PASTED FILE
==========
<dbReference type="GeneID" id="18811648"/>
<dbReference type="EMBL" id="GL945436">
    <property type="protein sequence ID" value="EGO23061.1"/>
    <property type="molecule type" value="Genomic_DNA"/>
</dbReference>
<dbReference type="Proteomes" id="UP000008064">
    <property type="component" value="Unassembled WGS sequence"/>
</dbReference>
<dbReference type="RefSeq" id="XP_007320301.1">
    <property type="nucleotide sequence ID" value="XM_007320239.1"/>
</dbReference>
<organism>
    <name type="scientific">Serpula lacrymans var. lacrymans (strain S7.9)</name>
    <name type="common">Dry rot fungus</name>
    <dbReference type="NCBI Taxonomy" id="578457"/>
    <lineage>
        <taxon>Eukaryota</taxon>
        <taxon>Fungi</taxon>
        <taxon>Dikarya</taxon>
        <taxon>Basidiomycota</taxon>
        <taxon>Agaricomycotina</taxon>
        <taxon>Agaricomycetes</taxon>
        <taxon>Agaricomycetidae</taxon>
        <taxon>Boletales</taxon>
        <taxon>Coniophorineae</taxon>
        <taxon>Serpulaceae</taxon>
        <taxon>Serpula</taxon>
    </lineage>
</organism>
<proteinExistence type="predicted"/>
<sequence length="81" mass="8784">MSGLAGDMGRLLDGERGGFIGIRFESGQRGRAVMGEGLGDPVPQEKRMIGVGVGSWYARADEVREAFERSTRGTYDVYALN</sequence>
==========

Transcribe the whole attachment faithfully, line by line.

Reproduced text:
<dbReference type="GeneID" id="18811648"/>
<dbReference type="EMBL" id="GL945436">
    <property type="protein sequence ID" value="EGO23061.1"/>
    <property type="molecule type" value="Genomic_DNA"/>
</dbReference>
<dbReference type="Proteomes" id="UP000008064">
    <property type="component" value="Unassembled WGS sequence"/>
</dbReference>
<dbReference type="RefSeq" id="XP_007320301.1">
    <property type="nucleotide sequence ID" value="XM_007320239.1"/>
</dbReference>
<organism>
    <name type="scientific">Serpula lacrymans var. lacrymans (strain S7.9)</name>
    <name type="common">Dry rot fungus</name>
    <dbReference type="NCBI Taxonomy" id="578457"/>
    <lineage>
        <taxon>Eukaryota</taxon>
        <taxon>Fungi</taxon>
        <taxon>Dikarya</taxon>
        <taxon>Basidiomycota</taxon>
        <taxon>Agaricomycotina</taxon>
        <taxon>Agaricomycetes</taxon>
        <taxon>Agaricomycetidae</taxon>
        <taxon>Boletales</taxon>
        <taxon>Coniophorineae</taxon>
        <taxon>Serpulaceae</taxon>
        <taxon>Serpula</taxon>
    </lineage>
</organism>
<proteinExistence type="predicted"/>
<sequence length="81" mass="8784">MSGLAGDMGRLLDGERGGFIGIRFESGQRGRAVMGEGLGDPVPQEKRMIGVGVGSWYARADEVREAFERSTRGTYDVYALN</sequence>